Researchers Working to Link Lost Sleep to Alzheimer’s Disease

We have long known that sleep apnea is linked to a host of major ailments, including heart disease, stroke, and diabetes, but soon we may be able to link it to one more: Alzheimer’s disease. We’ve already linked sleep apnea to a more general category of early onset dementia, but now research has found what could be a direct causal link between poor sleep and Alzheimer’s disease.

The Brain’s Garbage System

It was only recently that we discovered an essential function of sleep: letting your brain eliminate waste. This is done via the glymphatic system, a newly discovered method for eliminating waste. It was discovered that during sleep, whether natural or induced through anesthesia, the interstitial pace in the brain — the space between cells — expands. This allows cerebrospinal fluid to flow at a higher rate through the brain, and as it leaves the brain it carries with it toxic metabolic products.

This is a vital discovery. Until we knew about the glymphatic system, it was thought that the brain could only break down these metabolic products within cells — it was thought to have no way to excrete the compounds.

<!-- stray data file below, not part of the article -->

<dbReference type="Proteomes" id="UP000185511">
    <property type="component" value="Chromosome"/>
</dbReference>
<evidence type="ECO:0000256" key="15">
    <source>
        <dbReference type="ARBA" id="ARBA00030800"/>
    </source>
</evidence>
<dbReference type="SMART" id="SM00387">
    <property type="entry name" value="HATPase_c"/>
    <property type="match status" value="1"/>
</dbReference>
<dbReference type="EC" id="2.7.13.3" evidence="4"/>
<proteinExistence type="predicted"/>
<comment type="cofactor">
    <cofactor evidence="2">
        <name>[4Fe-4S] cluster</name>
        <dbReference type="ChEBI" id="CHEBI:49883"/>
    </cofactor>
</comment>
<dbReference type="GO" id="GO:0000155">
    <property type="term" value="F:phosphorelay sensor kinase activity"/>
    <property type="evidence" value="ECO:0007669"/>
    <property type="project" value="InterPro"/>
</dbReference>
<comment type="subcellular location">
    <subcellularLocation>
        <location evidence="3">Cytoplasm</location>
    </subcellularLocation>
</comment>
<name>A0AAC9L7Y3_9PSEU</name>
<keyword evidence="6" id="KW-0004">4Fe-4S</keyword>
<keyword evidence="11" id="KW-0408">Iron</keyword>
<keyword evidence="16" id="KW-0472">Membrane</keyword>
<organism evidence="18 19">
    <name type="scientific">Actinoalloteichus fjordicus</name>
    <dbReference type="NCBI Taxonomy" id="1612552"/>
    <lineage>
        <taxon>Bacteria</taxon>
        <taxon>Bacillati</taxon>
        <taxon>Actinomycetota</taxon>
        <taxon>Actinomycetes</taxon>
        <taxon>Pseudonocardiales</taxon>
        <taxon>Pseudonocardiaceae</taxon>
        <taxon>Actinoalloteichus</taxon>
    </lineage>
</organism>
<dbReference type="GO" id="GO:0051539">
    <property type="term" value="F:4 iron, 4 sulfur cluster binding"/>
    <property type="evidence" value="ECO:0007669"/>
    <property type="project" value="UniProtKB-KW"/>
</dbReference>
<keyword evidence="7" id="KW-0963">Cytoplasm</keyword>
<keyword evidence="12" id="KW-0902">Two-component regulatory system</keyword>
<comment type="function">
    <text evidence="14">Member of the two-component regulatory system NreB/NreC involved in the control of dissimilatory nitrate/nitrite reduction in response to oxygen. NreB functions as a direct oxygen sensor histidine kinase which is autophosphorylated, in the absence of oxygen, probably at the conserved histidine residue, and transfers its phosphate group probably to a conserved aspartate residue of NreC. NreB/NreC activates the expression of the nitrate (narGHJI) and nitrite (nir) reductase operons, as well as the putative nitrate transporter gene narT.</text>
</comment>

What researchers haven’t done yet is to directly link this waste removal system with Alzheimer’s disease risk. But they’re close. One of the toxins they discovered that the brain was eliminating was beta-amyloid proteins. A buildup of beta-amyloid proteins have been linked to the development of Alzheimer’s disease.

Another limitation is that the imaging of the glymphatic system has largely been carried out on mice. Researchers are hoping to begin scanning the brains of people sleeping to determine the significance of the glymphatic system on human brain cleaning.

How Much Sleep Are You Really Getting?

Many of us think that we’re getting a good amount of sleep at night, but we’re really not. Snoring and sleep apnea can keep us from getting the rest our body and our brain needs to be refreshed for the day. If you are finding that it’s hard to get up in the morning, or if you’re tired, groggy, unfocused, or unmotivated during the day, you may not really be sleeping as much as you think.

To learn whether snoring or sleep apnea is stealing your sleep in Detroit, please call (248) 825-8277 for an appointment with a sleep dentist at the Michigan Center for TMJ & Sleep Wellness.

By |January 12th, 2016|Dementia, Sleep Apnea|
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